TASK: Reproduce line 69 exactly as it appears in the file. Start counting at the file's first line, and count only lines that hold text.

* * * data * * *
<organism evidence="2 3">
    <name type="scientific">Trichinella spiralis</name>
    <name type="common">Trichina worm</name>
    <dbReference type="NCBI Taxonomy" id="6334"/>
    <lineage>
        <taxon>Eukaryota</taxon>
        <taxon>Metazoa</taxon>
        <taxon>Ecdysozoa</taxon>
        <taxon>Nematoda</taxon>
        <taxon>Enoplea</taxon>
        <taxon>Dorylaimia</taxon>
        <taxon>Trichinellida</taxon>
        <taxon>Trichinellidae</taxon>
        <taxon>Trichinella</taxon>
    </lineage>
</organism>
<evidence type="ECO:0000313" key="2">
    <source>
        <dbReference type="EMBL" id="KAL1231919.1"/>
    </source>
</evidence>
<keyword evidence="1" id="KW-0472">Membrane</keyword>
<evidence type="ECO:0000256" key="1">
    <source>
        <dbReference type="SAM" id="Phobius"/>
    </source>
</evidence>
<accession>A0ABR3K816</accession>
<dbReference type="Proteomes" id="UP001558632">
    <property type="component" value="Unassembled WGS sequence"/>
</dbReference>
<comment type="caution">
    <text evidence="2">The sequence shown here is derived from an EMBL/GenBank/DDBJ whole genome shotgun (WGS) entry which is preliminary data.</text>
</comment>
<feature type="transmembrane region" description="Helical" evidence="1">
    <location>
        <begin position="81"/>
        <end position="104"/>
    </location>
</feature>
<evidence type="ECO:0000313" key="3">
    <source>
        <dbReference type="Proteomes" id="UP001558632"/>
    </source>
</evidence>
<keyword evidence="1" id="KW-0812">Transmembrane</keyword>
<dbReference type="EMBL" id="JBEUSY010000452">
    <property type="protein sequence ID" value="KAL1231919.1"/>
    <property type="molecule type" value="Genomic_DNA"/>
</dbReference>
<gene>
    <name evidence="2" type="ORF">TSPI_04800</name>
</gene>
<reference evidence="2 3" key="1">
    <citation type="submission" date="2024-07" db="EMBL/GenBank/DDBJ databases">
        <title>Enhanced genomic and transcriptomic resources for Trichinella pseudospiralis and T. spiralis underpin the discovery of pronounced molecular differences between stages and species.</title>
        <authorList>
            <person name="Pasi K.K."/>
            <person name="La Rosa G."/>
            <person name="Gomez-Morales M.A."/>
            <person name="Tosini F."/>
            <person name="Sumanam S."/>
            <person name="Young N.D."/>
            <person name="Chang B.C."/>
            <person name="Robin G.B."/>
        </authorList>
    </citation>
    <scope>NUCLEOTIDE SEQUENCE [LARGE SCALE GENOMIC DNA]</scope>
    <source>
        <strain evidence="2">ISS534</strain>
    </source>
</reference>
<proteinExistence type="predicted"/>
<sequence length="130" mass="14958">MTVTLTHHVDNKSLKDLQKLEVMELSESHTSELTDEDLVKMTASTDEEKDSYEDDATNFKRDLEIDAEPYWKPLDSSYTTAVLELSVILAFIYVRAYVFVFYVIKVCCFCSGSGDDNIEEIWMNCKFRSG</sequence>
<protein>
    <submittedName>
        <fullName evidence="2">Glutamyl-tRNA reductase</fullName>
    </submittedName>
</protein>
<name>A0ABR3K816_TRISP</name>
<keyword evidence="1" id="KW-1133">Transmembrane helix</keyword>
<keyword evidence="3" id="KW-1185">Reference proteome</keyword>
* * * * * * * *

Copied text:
    <source>